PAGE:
Name: Jennifer Volcy
Location: Ventura, CA
Bio: Jennifer Volcy is a Haitian-American-Canadian artist and lawyer. Born in Brooklyn, NY to two amazing Haitian parents, her family relocated to Toronto, Canada. After leaving Toronto at the age of 18 to attend undergraduate school at Southern University, an HBCU in Baton Rouge, LA, and law school at Pepperdine University in California, where she currently lives, Jennifer is a culmination of everywhere she's been and experienced. As a lawyer, Jennifer works in a non-diverse, male dominated field; however, her art allows her to make diversity a focal point and has become her way of celebrating people and events that she doesn't get the opportunity to celebrate often. Jennifer cultivates her unique perspective into each painting she creates and celebrates the interconnectivity amongst art and people.
Website: coming soon!
Social Media: IG @jennifervolcy
Describe your experience as a current as an artist.
I would be considered a part-artist. I have another very demanding job as a civil defense attorney. But it's never stopped me from continuing with my art and finding the time to create. I've been creating art my whole life, but I started painting on canvases, sharing my work, and selling my art about three years ago.
What was your occupation/education prior to becoming an artist?
I started showing and selling my art during law school, so I guess that's what most people would consider as the moment I became an artist. I didn't have a job when I first started painting but school was very demanding at the time. While law school was stressful, I used painting as my way to wind down and de-stress. I think that's why it was so easy for me to continue with my art once I actually became an attorney. Painting has always been therapeutic for me so even though I get paid for it, it's never competing with day job because it feels so different.
How do you balance being an artist and having a full-time career? How do you maintain your mental health and motivation to paint?
I don't have a schedule for my art really. The only time I really have to be organized is if I'm doing a commission. My trick for that is honestly just quoting a client a longer time-frame than it will actually take me to do the painting. That allows me to be flexible with my painting schedule and prevents me from having to do a rushed job. As far as motivation, I really draw that from anywhere. Sometimes I get ideas for my original paintings from quotes, or books, or conversations. Life is my inspiration!
Describe your biggest milestone or project/series achieved since pursuing your art.
An exciting time for me was showcasing my work at an art show in Toronto. I participated in an art show at a really nice venue, and although it wasn't my first ever show, it was my first show in the city I grew up in. It was a really cool moment for me. Unfortunately, because of the time of the show, I actually could not attend it in person. I did have some family and friends attend and they took photos. It was still a special experience and I look forward to doing another show in Toronto one day that I can actually attend!
How does your personal style and identity translate into your artwork?
I honestly don't know what my style is. I'm constantly evolving in the way I approach my pieces, and I think that's a good thing. I paint portraits mostly, and when it comes to the individuals I select, I tend to pick people who have inspired me in some way. I think if you're looking to get a glimpse into who I am, and how my experiences shape my art, you can see it reflected more in the subject vs. how I've chosen to paint that subject.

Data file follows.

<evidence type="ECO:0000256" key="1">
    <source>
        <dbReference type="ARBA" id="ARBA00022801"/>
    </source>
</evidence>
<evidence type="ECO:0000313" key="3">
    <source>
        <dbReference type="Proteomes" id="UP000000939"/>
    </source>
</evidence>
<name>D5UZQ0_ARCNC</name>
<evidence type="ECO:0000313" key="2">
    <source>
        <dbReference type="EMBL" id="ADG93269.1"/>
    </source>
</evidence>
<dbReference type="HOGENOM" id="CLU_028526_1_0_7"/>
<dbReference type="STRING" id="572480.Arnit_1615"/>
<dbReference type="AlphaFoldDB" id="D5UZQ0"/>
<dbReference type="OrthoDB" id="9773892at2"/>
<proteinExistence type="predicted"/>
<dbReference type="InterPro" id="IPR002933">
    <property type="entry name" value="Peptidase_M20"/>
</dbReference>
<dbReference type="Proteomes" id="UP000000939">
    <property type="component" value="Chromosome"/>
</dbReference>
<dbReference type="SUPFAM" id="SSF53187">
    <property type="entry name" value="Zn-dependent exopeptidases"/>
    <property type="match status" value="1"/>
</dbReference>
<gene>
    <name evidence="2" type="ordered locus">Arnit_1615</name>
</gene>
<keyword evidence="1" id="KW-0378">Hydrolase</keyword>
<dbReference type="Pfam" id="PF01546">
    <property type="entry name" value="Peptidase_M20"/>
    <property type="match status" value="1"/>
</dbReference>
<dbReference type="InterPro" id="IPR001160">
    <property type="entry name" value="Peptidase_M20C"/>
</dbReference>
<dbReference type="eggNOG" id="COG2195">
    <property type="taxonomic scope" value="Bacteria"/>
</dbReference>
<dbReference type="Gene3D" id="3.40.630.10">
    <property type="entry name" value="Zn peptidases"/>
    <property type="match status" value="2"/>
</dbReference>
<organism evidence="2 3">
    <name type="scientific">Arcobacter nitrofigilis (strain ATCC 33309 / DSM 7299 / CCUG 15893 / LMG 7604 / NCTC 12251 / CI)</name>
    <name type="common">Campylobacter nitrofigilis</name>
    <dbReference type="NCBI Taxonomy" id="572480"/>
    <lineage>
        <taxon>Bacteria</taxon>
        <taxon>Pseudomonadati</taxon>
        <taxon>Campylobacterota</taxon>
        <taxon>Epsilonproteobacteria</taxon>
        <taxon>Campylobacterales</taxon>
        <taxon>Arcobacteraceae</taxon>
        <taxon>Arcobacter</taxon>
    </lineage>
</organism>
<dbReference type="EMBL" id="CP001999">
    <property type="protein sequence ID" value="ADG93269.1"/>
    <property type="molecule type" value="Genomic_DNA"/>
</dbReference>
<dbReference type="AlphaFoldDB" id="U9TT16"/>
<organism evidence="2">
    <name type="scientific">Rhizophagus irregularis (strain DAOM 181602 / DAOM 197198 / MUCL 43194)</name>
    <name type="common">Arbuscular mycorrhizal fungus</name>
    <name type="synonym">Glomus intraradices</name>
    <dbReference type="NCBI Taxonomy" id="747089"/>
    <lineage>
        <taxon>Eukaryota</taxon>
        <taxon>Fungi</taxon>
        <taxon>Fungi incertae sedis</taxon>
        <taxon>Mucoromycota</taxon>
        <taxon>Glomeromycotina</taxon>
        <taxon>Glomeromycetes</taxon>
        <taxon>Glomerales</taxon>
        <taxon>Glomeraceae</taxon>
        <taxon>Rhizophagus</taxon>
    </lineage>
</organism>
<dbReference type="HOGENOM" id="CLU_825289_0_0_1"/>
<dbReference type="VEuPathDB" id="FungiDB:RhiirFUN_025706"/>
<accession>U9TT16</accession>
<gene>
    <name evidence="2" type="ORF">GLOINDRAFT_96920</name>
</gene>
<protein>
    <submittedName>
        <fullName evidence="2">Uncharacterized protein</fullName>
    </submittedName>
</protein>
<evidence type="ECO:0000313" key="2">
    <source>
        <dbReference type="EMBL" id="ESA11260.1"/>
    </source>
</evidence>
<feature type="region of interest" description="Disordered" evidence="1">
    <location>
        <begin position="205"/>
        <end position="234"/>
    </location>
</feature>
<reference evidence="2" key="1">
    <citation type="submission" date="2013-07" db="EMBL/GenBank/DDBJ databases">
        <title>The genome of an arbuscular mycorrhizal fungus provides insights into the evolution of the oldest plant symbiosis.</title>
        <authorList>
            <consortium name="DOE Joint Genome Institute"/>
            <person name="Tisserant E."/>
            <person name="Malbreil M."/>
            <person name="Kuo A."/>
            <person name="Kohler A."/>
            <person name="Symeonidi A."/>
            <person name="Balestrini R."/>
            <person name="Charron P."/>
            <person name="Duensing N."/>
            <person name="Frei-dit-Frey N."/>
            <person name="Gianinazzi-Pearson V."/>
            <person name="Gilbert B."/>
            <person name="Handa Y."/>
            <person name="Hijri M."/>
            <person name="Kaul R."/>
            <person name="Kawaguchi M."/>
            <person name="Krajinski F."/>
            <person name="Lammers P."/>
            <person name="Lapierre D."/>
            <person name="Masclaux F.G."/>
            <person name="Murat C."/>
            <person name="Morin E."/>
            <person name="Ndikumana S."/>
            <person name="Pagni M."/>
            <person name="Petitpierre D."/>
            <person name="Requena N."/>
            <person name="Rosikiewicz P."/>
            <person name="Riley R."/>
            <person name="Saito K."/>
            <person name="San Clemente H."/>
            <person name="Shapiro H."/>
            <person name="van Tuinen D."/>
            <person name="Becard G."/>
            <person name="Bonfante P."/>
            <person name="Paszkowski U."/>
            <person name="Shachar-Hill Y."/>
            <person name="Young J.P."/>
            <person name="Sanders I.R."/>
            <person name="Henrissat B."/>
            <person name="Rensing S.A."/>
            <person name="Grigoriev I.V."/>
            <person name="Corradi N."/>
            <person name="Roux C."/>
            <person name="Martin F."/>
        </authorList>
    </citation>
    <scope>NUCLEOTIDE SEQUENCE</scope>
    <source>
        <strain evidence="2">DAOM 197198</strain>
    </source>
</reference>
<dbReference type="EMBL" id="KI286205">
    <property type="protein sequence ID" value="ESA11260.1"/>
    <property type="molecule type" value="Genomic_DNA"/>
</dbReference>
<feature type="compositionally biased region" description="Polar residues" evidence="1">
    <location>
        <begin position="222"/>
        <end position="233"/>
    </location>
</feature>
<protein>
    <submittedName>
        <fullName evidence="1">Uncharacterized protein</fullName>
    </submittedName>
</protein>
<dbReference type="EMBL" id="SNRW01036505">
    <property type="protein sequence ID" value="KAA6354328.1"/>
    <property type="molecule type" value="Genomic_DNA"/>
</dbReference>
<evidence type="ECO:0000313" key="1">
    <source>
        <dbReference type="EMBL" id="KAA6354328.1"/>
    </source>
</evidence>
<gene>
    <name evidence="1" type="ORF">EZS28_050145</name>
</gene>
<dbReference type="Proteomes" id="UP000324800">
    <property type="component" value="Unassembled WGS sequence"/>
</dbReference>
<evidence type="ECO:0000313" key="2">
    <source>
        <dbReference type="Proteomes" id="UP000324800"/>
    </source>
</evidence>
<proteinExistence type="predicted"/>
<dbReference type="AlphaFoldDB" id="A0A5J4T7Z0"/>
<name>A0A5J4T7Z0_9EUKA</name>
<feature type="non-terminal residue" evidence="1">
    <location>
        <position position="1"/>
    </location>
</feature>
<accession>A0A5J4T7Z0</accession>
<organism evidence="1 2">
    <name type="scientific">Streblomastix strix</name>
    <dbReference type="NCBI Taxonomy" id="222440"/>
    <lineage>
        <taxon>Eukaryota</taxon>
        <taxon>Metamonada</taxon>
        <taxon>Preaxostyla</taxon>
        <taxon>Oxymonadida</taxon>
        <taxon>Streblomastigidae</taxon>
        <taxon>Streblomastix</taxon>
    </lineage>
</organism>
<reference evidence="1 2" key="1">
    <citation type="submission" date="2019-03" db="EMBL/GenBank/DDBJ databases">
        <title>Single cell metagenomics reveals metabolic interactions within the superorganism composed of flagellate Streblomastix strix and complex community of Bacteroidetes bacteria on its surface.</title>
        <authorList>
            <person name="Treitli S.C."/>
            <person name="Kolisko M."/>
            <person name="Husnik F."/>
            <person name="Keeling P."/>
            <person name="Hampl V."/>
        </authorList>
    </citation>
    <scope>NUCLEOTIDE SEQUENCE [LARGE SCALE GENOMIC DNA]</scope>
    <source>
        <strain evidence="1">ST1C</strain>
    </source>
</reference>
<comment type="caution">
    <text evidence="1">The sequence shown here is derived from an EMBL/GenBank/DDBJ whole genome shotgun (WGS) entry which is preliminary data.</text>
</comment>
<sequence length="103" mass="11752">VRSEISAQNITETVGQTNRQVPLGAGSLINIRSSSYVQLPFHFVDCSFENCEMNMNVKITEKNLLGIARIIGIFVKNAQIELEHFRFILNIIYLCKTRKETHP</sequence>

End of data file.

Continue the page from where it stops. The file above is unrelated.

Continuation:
What is your favorite art technique and why?
When I'm painting portraits, I like to start with the eyes. It just feels like the most natural place to start for me. Also, I think the eyes are really where you capture a person. If you can get their eyes right- the spacing, the colour, the size- the rest of the face seems to come together around it.
What is some advice or tips you would give to a fellow BGWP interested in furthering their art goals/business while both maintaining and succeeding in another career?
My advice is to not make life harder on yourself than it needs to be. I know so many people advise artists to drop everything, and throw themselves completely into their art. I disagree. While I love art, I never wanted to be at the mercy of my art to put food on my table. Some people live for that feeling- I don't. I think as long as you're able to have another income and balance that, do it. The life of a starving artist is no joke- you can be amazing but you might just starve to death. Further, you want to create art that is genuine, and that speaks to you. When you're starving, it's easy to get caught up in what you think will sell. Being so desperate for a sale (because you honestly need the money) can affect the authenticity of your art- and who wants that? Not me. Multiple incomes are cool.
What is next for you?
I have a few collaborations with other dope artists in the LA area that I'm cooking up, so stay tuned!
What does being a "black girl who paints" means to you?
Anything I've ever experienced in life, i've experienced as a black girl and black woman (to state the obvious). So to be a black girl who paints, is to be someone who gets to share beauty, and create beauty in a way that maybe other people aren't so used to seeing beauty presented. Every time I pick up a paint brush, I'm putting my whole being into my art so no matter what I'm painting, it's always unapologetically black- and that's cool !